Allegheny County Seeks Expansion of Inmate Tablet Program

PITTSBURGH — Administrators of the Allegheny County Jail in Pittsburgh are currently awaiting approval on a request to expand the county’s successful inmate tablet program. The devices, used only for educational and/or self-improvement purposes, were first introduced in summer 2015, and have been touted as possible recidivism-reducing tools. They are currently being rotated through both the male and female populations.

Jail administrators hope the eight-member Jail Oversight Board will approve an additional $297,000 in funding for 120 new devices. The funding would be pulled from inmate phone fees and commissary sale proceeds — not from taxpayers. The county has already invested $105,000 for 40 tablet devices, all related software and a daily rental fee. Edovo Jail Education Solutions, the Chicago-based firm providing the devices, has also donated 80 additional tablets, bringing the total number of devices currently available to inmates to 120.

Jail Oversight Board members will vote on the expansion request at their May meeting, citing the need for more discussion on costs vs. benefits, as reported by

While the basic, pre-programmed Samsung tablets do not give inmates access to games, social media or the internet — functioning only on a closed, secure network — they do provide a variety of courses and tutorials on topics such as job readiness, financial literacy, parenting and substance abuse as well as legal information, updated GED programming and college-level courses. Inmates who complete these programs can earn credit toward select media such as music and movies, according to All programming aims to better equip inmates for success upon release and re-entry.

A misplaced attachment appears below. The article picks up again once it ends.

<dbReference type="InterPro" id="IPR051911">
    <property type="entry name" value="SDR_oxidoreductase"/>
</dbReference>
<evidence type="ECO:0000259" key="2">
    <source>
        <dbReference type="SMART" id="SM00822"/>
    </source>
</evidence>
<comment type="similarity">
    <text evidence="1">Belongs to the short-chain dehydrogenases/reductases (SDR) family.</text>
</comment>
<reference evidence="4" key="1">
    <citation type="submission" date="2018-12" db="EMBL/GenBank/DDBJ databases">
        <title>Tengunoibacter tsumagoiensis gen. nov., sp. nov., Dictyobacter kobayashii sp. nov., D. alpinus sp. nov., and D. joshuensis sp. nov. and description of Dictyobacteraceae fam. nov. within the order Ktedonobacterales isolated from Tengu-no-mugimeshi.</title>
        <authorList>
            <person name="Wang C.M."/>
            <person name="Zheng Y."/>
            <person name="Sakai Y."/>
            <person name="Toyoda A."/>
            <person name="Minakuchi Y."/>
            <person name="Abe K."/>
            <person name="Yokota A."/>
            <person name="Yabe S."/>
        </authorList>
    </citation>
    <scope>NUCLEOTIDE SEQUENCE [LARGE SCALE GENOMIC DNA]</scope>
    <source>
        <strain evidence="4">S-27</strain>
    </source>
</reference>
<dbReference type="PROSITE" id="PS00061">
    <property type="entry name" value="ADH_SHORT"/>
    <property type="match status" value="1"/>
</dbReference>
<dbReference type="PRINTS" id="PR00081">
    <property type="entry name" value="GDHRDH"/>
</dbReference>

Chief Deputy Warden of the Alleghany County Jail Latoya Warren speaking at a Jail Oversight Board meeting in early April said that the program provides learning tools to the jail population as well as “a positive option for how inmates spend their time on housing units.” Warren, as reported by, added that while the program “has gone better than I could imagine” it’s still too early to tell if it has had the intended impact on recidivism rates.

Similar tablet programs have also been established in jails in both California and Alabama, according to the Edovo Jail Education Solutions website. Some inmates in those programs have reportedly attempted to hack into the devices, but have so far been unsuccessful. The tablets used in the Allegheny County Jail are enclosed in heavy-duty, tamper-proof cases, and thus far no tampering has occurred.